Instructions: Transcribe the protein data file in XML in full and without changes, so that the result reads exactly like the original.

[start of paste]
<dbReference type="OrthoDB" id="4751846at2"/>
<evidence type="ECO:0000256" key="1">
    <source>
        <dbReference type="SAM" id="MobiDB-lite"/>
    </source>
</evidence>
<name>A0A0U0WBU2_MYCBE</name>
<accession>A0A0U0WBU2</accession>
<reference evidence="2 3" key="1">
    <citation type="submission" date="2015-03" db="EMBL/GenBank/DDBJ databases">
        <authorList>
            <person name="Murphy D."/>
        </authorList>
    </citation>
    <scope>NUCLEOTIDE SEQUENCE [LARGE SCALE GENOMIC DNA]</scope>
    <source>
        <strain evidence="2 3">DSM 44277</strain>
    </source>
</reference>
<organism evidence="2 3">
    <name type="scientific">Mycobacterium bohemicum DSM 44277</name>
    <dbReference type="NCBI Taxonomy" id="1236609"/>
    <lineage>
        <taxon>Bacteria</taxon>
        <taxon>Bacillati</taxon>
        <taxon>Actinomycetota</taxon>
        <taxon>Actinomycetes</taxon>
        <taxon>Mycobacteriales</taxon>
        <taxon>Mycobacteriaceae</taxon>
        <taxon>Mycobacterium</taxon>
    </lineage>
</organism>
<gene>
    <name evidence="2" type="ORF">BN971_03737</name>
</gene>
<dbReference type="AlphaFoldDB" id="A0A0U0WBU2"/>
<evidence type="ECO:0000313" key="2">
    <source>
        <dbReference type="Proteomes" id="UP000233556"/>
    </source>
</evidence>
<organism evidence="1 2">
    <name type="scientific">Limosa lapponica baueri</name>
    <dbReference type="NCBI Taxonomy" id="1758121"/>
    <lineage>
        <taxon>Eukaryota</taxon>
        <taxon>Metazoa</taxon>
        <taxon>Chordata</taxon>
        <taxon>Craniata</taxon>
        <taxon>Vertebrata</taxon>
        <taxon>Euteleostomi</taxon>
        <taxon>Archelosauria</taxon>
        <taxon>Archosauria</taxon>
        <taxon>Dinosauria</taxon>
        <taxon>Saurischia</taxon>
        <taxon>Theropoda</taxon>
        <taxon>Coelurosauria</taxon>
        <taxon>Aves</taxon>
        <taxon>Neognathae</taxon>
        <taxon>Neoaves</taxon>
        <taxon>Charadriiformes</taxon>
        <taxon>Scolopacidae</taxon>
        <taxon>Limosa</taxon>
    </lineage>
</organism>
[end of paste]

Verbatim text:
<dbReference type="OrthoDB" id="4751846at2"/>
<evidence type="ECO:0000256" key="1">
    <source>
        <dbReference type="SAM" id="MobiDB-lite"/>
    </source>
</evidence>
<name>A0A0U0WBU2_MYCBE</name>
<accession>A0A0U0WBU2</accession>
<reference evidence="2 3" key="1">
    <citation type="submission" date="2015-03" db="EMBL/GenBank/DDBJ databases">
        <authorList>
            <person name="Murphy D."/>
        </authorList>
    </citation>
    <scope>NUCLEOTIDE SEQUENCE [LARGE SCALE GENOMIC DNA]</scope>
    <source>
        <strain evidence="2 3">DSM 44277</strain>
    </source>
</reference>
<organism evidence="2 3">
    <name type="scientific">Mycobacterium bohemicum DSM 44277</name>
    <dbReference type="NCBI Taxonomy" id="1236609"/>
    <lineage>
        <taxon>Bacteria</taxon>
        <taxon>Bacillati</taxon>
        <taxon>Actinomycetota</taxon>
        <taxon>Actinomycetes</taxon>
        <taxon>Mycobacteriales</taxon>
        <taxon>Mycobacteriaceae</taxon>
        <taxon>Mycobacterium</taxon>
    </lineage>
</organism>
<gene>
    <name evidence="2" type="ORF">BN971_03737</name>
</gene>
<dbReference type="AlphaFoldDB" id="A0A0U0WBU2"/>
<evidence type="ECO:0000313" key="2">
    <source>
        <dbReference type="Proteomes" id="UP000233556"/>
    </source>
</evidence>
<organism evidence="1 2">
    <name type="scientific">Limosa lapponica baueri</name>
    <dbReference type="NCBI Taxonomy" id="1758121"/>
    <lineage>
        <taxon>Eukaryota</taxon>
        <taxon>Metazoa</taxon>
        <taxon>Chordata</taxon>
        <taxon>Craniata</taxon>
        <taxon>Vertebrata</taxon>
        <taxon>Euteleostomi</taxon>
        <taxon>Archelosauria</taxon>
        <taxon>Archosauria</taxon>
        <taxon>Dinosauria</taxon>
        <taxon>Saurischia</taxon>
        <taxon>Theropoda</taxon>
        <taxon>Coelurosauria</taxon>
        <taxon>Aves</taxon>
        <taxon>Neognathae</taxon>
        <taxon>Neoaves</taxon>
        <taxon>Charadriiformes</taxon>
        <taxon>Scolopacidae</taxon>
        <taxon>Limosa</taxon>
    </lineage>
</organism>